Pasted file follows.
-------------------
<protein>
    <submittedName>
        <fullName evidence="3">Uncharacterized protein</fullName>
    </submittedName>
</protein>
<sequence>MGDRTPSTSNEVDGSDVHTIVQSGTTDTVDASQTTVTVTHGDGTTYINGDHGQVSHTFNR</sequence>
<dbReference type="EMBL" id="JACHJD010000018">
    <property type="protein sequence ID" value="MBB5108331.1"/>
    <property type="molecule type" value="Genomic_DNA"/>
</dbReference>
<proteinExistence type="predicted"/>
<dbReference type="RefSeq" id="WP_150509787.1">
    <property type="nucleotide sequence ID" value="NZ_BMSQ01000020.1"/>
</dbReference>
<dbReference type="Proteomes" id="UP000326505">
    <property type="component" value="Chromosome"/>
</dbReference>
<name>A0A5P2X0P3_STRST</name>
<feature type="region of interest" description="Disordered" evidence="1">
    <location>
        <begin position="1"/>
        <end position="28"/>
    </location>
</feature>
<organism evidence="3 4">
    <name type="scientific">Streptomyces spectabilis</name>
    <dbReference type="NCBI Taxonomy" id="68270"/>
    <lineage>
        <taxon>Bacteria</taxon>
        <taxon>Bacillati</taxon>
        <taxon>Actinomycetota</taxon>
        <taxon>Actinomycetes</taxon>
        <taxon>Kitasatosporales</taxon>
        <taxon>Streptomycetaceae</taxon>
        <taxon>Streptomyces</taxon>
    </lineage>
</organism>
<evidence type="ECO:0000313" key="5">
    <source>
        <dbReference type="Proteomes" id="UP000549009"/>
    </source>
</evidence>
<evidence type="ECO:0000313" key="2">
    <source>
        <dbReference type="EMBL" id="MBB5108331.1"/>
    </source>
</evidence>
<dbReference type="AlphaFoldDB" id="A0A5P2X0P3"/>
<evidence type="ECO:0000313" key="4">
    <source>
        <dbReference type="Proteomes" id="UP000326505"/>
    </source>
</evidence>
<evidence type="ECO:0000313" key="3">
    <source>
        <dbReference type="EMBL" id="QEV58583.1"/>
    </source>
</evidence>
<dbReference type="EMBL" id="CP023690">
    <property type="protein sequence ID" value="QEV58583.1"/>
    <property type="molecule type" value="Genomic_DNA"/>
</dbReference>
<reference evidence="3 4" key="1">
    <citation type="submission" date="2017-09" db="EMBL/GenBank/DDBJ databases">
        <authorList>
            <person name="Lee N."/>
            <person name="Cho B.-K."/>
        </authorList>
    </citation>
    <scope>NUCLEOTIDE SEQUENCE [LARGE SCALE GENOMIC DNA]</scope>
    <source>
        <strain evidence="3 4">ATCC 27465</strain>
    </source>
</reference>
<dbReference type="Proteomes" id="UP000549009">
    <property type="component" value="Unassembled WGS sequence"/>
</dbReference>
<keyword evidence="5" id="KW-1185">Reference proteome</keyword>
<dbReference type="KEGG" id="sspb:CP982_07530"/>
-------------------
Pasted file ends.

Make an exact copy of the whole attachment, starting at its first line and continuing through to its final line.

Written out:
<protein>
    <submittedName>
        <fullName evidence="3">Uncharacterized protein</fullName>
    </submittedName>
</protein>
<sequence>MGDRTPSTSNEVDGSDVHTIVQSGTTDTVDASQTTVTVTHGDGTTYINGDHGQVSHTFNR</sequence>
<dbReference type="EMBL" id="JACHJD010000018">
    <property type="protein sequence ID" value="MBB5108331.1"/>
    <property type="molecule type" value="Genomic_DNA"/>
</dbReference>
<proteinExistence type="predicted"/>
<dbReference type="RefSeq" id="WP_150509787.1">
    <property type="nucleotide sequence ID" value="NZ_BMSQ01000020.1"/>
</dbReference>
<dbReference type="Proteomes" id="UP000326505">
    <property type="component" value="Chromosome"/>
</dbReference>
<name>A0A5P2X0P3_STRST</name>
<feature type="region of interest" description="Disordered" evidence="1">
    <location>
        <begin position="1"/>
        <end position="28"/>
    </location>
</feature>
<organism evidence="3 4">
    <name type="scientific">Streptomyces spectabilis</name>
    <dbReference type="NCBI Taxonomy" id="68270"/>
    <lineage>
        <taxon>Bacteria</taxon>
        <taxon>Bacillati</taxon>
        <taxon>Actinomycetota</taxon>
        <taxon>Actinomycetes</taxon>
        <taxon>Kitasatosporales</taxon>
        <taxon>Streptomycetaceae</taxon>
        <taxon>Streptomyces</taxon>
    </lineage>
</organism>
<evidence type="ECO:0000313" key="5">
    <source>
        <dbReference type="Proteomes" id="UP000549009"/>
    </source>
</evidence>
<evidence type="ECO:0000313" key="2">
    <source>
        <dbReference type="EMBL" id="MBB5108331.1"/>
    </source>
</evidence>
<dbReference type="AlphaFoldDB" id="A0A5P2X0P3"/>
<evidence type="ECO:0000313" key="4">
    <source>
        <dbReference type="Proteomes" id="UP000326505"/>
    </source>
</evidence>
<evidence type="ECO:0000313" key="3">
    <source>
        <dbReference type="EMBL" id="QEV58583.1"/>
    </source>
</evidence>
<dbReference type="EMBL" id="CP023690">
    <property type="protein sequence ID" value="QEV58583.1"/>
    <property type="molecule type" value="Genomic_DNA"/>
</dbReference>
<reference evidence="3 4" key="1">
    <citation type="submission" date="2017-09" db="EMBL/GenBank/DDBJ databases">
        <authorList>
            <person name="Lee N."/>
            <person name="Cho B.-K."/>
        </authorList>
    </citation>
    <scope>NUCLEOTIDE SEQUENCE [LARGE SCALE GENOMIC DNA]</scope>
    <source>
        <strain evidence="3 4">ATCC 27465</strain>
    </source>
</reference>
<dbReference type="Proteomes" id="UP000549009">
    <property type="component" value="Unassembled WGS sequence"/>
</dbReference>
<keyword evidence="5" id="KW-1185">Reference proteome</keyword>
<dbReference type="KEGG" id="sspb:CP982_07530"/>